In control theory and system design, there's a concept called "observability."
Observability measures how well a system's internal states can be inferred from knowledge of its external outputs. A system is considered “observable” to the degree that its current state can be accurately mapped by only using information from the outputs it is producing, as captured by your sensors.
In simpler language, if you consider the human body as a system that is generating certain measurable outputs like heart rate, temperature, rate of breathing, blood sugar level, oxygen level, etc., you have some observability into this system. You can measure some outputs the system is generating and based on that, can make certain inferences about the internal state of the system.
Naturally, what this observability allows you to do is to 1. diagnose the system, and 2. control it.
But here's the catch.
What if you had only one sensor, say a heart rate monitor or blood sugar monitor, and based on that you decided to diagnose each and every ailment a human body is capable of suffering?
Great recipe for a lot of misdiagnoses, right?
And yet, what can be measured easily is the low-hanging fruit businesses are prone to fall for. What gets measured, gets optimized. And if you don't have enough sensors to measure all vital information and rely only on measurements that are easily available, you might come up with all the wrong solutions for problems.
Instead of discovering things that are actually meaningful for the business, you tend to base your approach entirely backwards by first optimizing what can be measured rather than what is actually meaningful (and then figuring out how to measure it, or at least come up with a great proxy metric that tracks closely what you want to measure).
Optimizing for the lowest-hanging fruit — stuff that can be easily measured — has two unfortunate side effects:
1. You enter a competition of specifications. Smartphones start competing on megapixels, screen resolution, and number of cameras. Courses start competing on who can get its students the highest LPA placements. Influencers start competing on who can get the most likes and comments. Self-anointed bibliophiles get into a race of who can read the most books in a year. All of which are easy to measure, but are not really meaningful indicators of quality or influence.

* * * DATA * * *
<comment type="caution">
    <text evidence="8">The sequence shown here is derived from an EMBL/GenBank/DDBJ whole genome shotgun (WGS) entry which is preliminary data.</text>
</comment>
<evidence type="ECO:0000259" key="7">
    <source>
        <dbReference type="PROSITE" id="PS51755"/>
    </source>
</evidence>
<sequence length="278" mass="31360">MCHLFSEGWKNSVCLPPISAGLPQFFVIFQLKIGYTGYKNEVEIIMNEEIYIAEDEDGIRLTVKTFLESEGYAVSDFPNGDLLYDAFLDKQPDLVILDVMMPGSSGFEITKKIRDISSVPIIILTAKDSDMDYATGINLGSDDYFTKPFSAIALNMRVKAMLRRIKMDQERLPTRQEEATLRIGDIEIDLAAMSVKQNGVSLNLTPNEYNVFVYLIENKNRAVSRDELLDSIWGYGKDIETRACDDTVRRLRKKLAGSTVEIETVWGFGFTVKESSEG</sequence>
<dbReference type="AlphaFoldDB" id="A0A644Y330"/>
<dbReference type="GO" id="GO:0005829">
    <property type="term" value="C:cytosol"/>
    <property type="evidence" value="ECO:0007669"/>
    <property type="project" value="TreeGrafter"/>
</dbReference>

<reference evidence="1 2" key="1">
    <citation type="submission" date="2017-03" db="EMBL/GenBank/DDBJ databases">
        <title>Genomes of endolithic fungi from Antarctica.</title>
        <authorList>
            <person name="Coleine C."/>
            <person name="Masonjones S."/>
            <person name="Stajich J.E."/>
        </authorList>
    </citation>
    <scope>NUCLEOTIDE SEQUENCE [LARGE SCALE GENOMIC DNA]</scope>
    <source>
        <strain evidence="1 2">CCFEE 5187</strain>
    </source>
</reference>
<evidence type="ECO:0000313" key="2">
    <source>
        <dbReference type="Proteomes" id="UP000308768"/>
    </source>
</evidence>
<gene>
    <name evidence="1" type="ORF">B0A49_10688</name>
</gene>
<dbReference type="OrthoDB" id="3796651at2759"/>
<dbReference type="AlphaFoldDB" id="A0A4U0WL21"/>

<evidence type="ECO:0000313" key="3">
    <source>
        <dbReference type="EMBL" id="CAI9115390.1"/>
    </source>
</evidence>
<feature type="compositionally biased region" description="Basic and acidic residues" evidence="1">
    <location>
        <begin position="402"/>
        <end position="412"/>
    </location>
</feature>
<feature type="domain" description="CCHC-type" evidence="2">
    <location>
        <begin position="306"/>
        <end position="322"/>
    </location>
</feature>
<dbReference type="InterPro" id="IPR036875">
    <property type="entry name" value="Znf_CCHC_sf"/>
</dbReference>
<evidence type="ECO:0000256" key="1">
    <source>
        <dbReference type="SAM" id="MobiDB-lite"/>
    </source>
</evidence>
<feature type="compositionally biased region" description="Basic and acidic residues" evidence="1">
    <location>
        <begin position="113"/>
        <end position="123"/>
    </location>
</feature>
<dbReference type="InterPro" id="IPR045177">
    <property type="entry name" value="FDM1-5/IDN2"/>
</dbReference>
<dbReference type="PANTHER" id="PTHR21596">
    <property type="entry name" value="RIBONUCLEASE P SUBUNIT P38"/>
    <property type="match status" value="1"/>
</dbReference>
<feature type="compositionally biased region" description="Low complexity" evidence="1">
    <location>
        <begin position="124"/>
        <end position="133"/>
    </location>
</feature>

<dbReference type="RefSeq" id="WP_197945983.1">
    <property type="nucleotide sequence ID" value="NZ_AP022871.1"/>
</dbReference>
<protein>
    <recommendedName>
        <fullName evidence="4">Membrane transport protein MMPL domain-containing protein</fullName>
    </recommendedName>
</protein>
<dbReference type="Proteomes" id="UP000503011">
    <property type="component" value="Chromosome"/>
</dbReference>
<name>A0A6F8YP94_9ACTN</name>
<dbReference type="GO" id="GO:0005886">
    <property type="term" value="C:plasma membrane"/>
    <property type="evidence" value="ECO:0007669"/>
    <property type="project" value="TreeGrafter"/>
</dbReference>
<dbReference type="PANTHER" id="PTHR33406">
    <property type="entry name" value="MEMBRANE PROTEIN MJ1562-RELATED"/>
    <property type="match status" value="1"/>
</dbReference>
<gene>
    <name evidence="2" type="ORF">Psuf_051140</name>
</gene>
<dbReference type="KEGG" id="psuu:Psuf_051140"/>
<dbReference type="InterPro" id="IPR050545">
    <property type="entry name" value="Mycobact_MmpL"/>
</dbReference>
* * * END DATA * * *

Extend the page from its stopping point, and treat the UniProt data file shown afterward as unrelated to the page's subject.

2. The other side-effect is when you measure yourself against the competition in this way, you unknowingly start imitating and turn into a copycat. You may not start out as one; you may not actively try to do what your competitors are doing; but just because people in your industry, including you, have all finally converged towards optimizing for the stuff that was easily measurable — that turns you into a copycat. You end up becoming yet another one out of the many, with no differentiation, and with nothing better to offer besides artificially boosting some numbers that don't really matter in the end scheme of things.
"When you get suckered into an arms race you wind up in a never-ending battle that costs you massive amounts of money, time and drive. And it forces you to constantly be on the defensive, too. Defensive companies can't think ahead; they can only think behind. They don't lead; they follow."
— Jason Fried, Rework
It's a form of drag racing. The only thing you can measure is the length of the race track, so you think it is the only thing that exists and matters. It's also a way to come up with short-term solutions: cars that can accelerate and speed up in only one direction but not steer. In the short run, you make a lot of tangible and measurable progress in whatever direction you happen to be going. In the long run, you're just another road wreck.
A good example is a company that makes the customer service number on its website less prominent or really hard to find as a solution to reducing the amount of traffic at its call centres. It will reduce the traffic and help in cutting costs, sure, but in the long run, it will lead to disgruntled and unhappy customers, i.e., fewer customers.
Congratulations, you played yourself.
As a business, one of the primary intellectual properties you create as real value and a side-effect of your existence is an increased observability into the system — the market you're serving. This means two things:
1. Figuring out how to structure data and make useful what was previously unstructured and unusable, and
2. Coming up with better sensors: ways of measuring system performance that are more representative of and aligned with the final value you're creating for your customers.
If you keep competing on what can be easily measured, instead of doing the hard work of figuring out how to measure what is actually meaningful, you will likely not create any new wealth or value.
And a nasty cultural side-effect in the case of certain businesses like EdTech is that you will send out the message that what can be easily measured at scale is what is actually the most valuable. This creates all sorts of psychological hurdles for people capable of doing great work but incapable of performing well at metrics that are easily measurable but perhaps not very meaningful.
"It was so cold that if the thermometer had been an inch longer, we would have frozen to death."
— Mark Twain